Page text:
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Livestock, Livelihood, Environment

A report examining the land, water and pollution challenges related to the shift towards factory farming by the Indian livestock industry.
Livestock, Livelihood, Environment: V Padakumar

A few related points

Shift to Factory Farming

The mixed farming systems are undergoing a gradual transformation to industrial system due to increasing pressure on livestock to produce more to meet the growing food demand

Average number of small ruminants reduced to half in the landless households, remained almost stable on small and medium farms, and increased by 25% on large, 13% on marginal and 9% on sub marginal farms. Scale of pig production improved on sub marginal and marginal farms. Elsewhere, it declined in the range of 13-48%, the maximum being in the landless households. For poultry there was a decline of 48% in the landless and 24% in medium land class, while for others there was an increase, the maximum being for the large landholders.

Trends in the livestock sector provide a picture of how sector growth does not necessarily go hand in hand with poverty reduction. The landless poor are becoming increasingly marginalized (in terms of ownership as well as share in livestock population) with respect to small ruminants, pigs and poultry. There is an increasing exodus of the landless households out of livestock production, mainly because of reduced access to grazing resources, lack of access to non-exploitative market and credit & other services.

Land Degradation

About 57% of the land (188 million Ha) in India is degraded in one way or the other. The National Environment Policy of Government of India (GoI, 2006) reports that the proximate causes of land degradation are loss of forest and tree cover, unsustainable grazing, excessive use of irrigation, improper use of agricultural chemicals, diversion of animal wastes for domestic fuel and disposal of industrial and domestic wastes on productive land.

In rainfed areas, the present stocking rate is 1-5 adult cattle units (ACU) /ha against the permitted rate of 1 ACU /ha, while in arid zones, the stocking rates are 1-4 ACU /ha as against 0.2-0.4 ACU /ha (Shankar and Gupta, 1992). It is estimated that about 100 million cow units graze in forests against a capacity of 31 million. Pastoral system is putting more pressure on the limited land available. It is argued that one of the reasons for deforestation is uncontrolled grazing of livestock in forest land.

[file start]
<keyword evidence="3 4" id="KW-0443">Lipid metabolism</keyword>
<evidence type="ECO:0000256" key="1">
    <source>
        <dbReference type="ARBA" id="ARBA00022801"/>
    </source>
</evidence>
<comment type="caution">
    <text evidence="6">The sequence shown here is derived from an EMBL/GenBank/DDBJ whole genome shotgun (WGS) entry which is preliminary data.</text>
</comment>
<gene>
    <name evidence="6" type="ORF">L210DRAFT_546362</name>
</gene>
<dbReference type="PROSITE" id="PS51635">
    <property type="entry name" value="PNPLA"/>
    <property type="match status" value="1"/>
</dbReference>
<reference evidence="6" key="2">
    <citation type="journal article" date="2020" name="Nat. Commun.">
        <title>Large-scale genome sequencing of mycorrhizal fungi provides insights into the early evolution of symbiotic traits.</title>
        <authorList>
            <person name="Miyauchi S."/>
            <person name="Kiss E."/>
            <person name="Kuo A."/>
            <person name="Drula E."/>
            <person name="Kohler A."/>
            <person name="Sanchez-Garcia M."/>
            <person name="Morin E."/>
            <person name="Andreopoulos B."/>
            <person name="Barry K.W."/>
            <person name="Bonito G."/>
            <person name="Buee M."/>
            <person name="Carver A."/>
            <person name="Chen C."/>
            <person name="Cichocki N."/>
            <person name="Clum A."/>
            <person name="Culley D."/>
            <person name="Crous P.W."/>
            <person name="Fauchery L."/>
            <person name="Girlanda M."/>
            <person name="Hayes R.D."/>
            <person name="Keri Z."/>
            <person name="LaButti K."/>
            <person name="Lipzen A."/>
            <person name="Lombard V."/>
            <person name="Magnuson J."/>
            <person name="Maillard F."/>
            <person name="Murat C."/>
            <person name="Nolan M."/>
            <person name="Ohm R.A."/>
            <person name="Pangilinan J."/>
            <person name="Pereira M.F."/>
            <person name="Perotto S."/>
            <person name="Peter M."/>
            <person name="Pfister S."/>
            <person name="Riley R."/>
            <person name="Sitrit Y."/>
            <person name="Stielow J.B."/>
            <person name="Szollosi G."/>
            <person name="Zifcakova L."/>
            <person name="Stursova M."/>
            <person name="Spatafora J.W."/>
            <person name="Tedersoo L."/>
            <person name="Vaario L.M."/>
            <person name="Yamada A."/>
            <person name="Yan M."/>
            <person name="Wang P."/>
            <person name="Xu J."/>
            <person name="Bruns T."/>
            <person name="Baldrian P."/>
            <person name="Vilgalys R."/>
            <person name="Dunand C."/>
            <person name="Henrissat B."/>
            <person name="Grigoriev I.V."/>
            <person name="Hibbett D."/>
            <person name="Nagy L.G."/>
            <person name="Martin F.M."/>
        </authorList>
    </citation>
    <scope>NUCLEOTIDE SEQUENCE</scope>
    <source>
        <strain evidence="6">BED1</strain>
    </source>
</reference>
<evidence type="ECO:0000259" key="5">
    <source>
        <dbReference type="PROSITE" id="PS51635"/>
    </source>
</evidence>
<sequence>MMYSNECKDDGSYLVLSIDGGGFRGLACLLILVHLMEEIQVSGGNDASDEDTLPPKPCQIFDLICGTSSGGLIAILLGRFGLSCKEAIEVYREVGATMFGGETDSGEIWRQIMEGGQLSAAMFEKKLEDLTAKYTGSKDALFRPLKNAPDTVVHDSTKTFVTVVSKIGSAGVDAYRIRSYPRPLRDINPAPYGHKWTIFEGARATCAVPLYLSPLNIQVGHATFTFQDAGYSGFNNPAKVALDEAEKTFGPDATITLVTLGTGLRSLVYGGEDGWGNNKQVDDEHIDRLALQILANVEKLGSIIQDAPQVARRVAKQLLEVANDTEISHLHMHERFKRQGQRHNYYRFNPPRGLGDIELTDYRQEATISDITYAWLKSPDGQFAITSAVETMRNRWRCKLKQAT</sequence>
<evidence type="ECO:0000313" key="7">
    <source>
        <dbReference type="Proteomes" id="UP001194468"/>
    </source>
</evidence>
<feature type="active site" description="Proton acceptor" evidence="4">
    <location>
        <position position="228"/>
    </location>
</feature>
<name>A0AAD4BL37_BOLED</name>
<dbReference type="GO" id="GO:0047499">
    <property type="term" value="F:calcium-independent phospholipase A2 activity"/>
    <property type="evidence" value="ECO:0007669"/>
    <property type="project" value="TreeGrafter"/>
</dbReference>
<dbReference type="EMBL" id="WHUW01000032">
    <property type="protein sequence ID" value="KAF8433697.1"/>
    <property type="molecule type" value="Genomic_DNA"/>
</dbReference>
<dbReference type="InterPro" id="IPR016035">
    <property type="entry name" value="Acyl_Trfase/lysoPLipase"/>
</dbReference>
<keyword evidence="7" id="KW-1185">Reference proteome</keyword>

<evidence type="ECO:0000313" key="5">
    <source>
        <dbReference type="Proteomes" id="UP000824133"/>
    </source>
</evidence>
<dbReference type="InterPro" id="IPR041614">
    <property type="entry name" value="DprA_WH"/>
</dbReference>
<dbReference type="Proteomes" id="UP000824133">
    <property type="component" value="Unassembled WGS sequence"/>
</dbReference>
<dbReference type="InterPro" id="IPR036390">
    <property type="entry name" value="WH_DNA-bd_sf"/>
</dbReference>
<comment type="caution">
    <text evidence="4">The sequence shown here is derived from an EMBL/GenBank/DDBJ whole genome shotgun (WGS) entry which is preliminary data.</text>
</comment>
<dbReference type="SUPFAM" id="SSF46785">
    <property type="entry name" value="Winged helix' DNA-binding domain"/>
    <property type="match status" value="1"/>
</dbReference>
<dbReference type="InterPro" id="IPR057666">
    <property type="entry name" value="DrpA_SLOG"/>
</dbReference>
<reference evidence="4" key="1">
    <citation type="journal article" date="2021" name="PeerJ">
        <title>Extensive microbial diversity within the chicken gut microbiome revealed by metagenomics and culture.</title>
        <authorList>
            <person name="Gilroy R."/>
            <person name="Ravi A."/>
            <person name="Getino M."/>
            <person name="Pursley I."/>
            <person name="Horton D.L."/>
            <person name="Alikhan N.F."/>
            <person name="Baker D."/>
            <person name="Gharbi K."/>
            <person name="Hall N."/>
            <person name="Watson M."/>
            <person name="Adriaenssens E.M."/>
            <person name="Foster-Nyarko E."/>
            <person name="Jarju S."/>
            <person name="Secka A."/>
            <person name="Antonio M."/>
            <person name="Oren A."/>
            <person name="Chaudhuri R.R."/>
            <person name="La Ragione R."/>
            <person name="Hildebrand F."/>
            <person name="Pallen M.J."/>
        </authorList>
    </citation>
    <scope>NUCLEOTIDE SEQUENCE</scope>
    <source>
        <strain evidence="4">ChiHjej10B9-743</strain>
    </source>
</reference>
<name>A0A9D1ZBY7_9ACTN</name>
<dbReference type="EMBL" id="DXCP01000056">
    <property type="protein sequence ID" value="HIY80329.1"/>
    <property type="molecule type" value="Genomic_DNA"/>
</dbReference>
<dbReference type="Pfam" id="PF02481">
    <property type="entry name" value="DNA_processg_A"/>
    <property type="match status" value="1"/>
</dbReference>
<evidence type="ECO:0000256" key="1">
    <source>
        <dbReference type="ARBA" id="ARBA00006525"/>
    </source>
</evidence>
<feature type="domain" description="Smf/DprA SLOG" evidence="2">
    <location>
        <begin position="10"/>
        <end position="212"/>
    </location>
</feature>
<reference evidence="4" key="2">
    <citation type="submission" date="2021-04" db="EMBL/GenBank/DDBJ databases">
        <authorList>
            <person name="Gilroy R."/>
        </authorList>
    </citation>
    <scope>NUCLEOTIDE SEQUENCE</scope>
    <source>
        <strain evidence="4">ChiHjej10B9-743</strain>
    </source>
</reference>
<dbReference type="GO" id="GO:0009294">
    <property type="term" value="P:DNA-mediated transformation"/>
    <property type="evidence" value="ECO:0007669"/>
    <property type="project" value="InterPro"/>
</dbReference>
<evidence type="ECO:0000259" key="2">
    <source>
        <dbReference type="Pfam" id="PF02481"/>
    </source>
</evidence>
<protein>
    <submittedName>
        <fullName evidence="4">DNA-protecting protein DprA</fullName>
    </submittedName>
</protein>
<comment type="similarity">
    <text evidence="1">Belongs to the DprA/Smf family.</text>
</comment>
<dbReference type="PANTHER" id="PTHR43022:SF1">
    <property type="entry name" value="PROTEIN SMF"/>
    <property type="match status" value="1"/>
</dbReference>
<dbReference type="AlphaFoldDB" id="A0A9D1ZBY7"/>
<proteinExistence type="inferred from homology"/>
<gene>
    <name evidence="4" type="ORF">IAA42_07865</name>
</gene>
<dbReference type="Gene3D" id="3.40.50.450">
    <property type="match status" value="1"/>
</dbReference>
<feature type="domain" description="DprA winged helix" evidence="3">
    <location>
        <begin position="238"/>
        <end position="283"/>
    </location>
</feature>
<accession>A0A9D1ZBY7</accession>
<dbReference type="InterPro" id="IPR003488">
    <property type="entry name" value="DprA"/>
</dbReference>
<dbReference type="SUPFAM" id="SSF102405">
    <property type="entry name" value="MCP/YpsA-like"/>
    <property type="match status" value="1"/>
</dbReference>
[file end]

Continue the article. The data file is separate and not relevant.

Compaction occurs particularly in areas where animals concentrate, such as water points. Under heavy grazing pressure, plants may not be able to compensate sufficiently for the phytomass removed by grazing animals. When soil is exposed due to over grazing, carbon in the soil will escape as CO2. The degree of land degradation also has an effect on the amount of water pollution. As plant cover is reduced, run off increases and hence transport of nutrients to water courses increases.


Globally, a kilogram of lamb from a sheep fed on grass needs 10 cubic meters of water. Whereas a kilogram of cereals needs only 0.4 to 3.0 cubic meters (Inforesources-Focus, 2006). This is endorsed by a much discussed study conducted to estimate irrigation water productivity of dairy animals in Gujarat (Singh et al, 2004), which found that 1,900 to 4,600 liters of virtual water (total volume of water directly and indirectly used to produce a commodity) was used to produce one litre of milk. A large share of this water is used to produce livestock feed.


The IFPRI-FAO study conducted by Mehta et al (2002) shows that there are bio-security issues associated with industrial poultry production in India such as polluted water, soil toxicity, wastage disposal and health hazards, especially when the production units are located too close to densely populated areas.

Soil toxicity occurs when there is a build up of nitrogen and phosphorous in the soil deposited through manure over a period of time. Farms close to population centers and watercourses produce ecological harm due to over concentration of nutrients and human health issues. The same thing will happen in rural industrial units as well if the wastes are not properly handled /managed. It is reported that 250 chickens produce about 135 kg of Nitrogen and 95 kg of Phosphorous per year. Water pollution may occur if nutrients from manure enter the water course, especially when there is rain.